Violence and Daily Life
Reading, Art and Polemics in the Citeaux "Moralia in Job"
The 12th-century manuscript of Gregory the Great's "Moralia in Job" contains images of seemingly gratuitous violence and daily life. This book argues that beyond the face value of these illuminations lies an undercurrent of thematic consistency. Like obscure events from Scripture, the author maintains, the iamges may lead to another level of meaning yet to be discovered. Rudolph focuses on the ways spirituality and politics operate in the artistic process that produced this particular manuscript. By exploring these interactions, we can understand how the form of spirituality embodied in this manuscript legitimzed a very intimate attitude on the part of the artist toward the subject. The images are in fact, he argues, the product of Gregory's demand that one "become" what one reads: some reflect the ideal monk crafting a holy place out of the wilderness, others the Cistercian notion of spiritual advancement as a violent struggle.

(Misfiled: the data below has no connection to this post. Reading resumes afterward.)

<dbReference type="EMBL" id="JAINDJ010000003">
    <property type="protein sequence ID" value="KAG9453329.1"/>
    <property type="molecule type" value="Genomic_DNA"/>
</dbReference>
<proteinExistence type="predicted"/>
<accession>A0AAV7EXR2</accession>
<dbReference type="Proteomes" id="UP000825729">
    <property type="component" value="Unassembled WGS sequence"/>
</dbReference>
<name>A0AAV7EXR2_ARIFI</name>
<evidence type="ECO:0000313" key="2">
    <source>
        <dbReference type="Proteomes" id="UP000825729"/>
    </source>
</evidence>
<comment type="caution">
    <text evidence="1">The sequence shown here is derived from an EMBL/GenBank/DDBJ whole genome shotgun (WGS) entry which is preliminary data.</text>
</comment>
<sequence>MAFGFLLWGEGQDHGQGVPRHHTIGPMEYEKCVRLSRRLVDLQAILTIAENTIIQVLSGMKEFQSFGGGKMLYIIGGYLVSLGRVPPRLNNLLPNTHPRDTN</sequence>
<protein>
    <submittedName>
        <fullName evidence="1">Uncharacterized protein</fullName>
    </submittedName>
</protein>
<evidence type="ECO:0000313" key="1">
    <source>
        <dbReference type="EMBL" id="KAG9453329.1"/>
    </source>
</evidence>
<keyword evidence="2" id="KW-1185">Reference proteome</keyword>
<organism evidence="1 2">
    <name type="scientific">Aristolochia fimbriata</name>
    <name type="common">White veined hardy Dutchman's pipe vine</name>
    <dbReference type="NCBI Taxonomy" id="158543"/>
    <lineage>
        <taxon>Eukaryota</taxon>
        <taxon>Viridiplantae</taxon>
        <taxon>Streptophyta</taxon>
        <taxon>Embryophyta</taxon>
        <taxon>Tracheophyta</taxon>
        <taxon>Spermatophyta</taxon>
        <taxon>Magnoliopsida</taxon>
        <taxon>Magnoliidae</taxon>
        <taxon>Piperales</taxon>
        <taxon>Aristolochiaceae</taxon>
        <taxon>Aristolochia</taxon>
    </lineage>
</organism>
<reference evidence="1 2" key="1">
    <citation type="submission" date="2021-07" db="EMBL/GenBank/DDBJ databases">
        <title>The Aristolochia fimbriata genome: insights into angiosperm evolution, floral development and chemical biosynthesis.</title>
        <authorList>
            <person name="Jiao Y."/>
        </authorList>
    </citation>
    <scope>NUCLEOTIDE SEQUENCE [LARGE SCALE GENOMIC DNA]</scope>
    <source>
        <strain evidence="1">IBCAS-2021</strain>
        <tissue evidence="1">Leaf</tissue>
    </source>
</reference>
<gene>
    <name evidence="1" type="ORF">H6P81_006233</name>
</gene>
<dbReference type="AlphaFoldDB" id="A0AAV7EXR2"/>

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In this study Conrad Rudolph examines the meaning of the historiated initials of the famous Citeaux Moralia in Job completed around 1111... By successfully addressing the issues of production, audience, and iconography through this framework of exegetical method, Rudolph's argument provides a major contribution to our understanding of this important example of Romanesque monastic manuscript illumination and a major methodological contribution to the study of medieval monastic art in general. culum--A Journal of Medieval Studies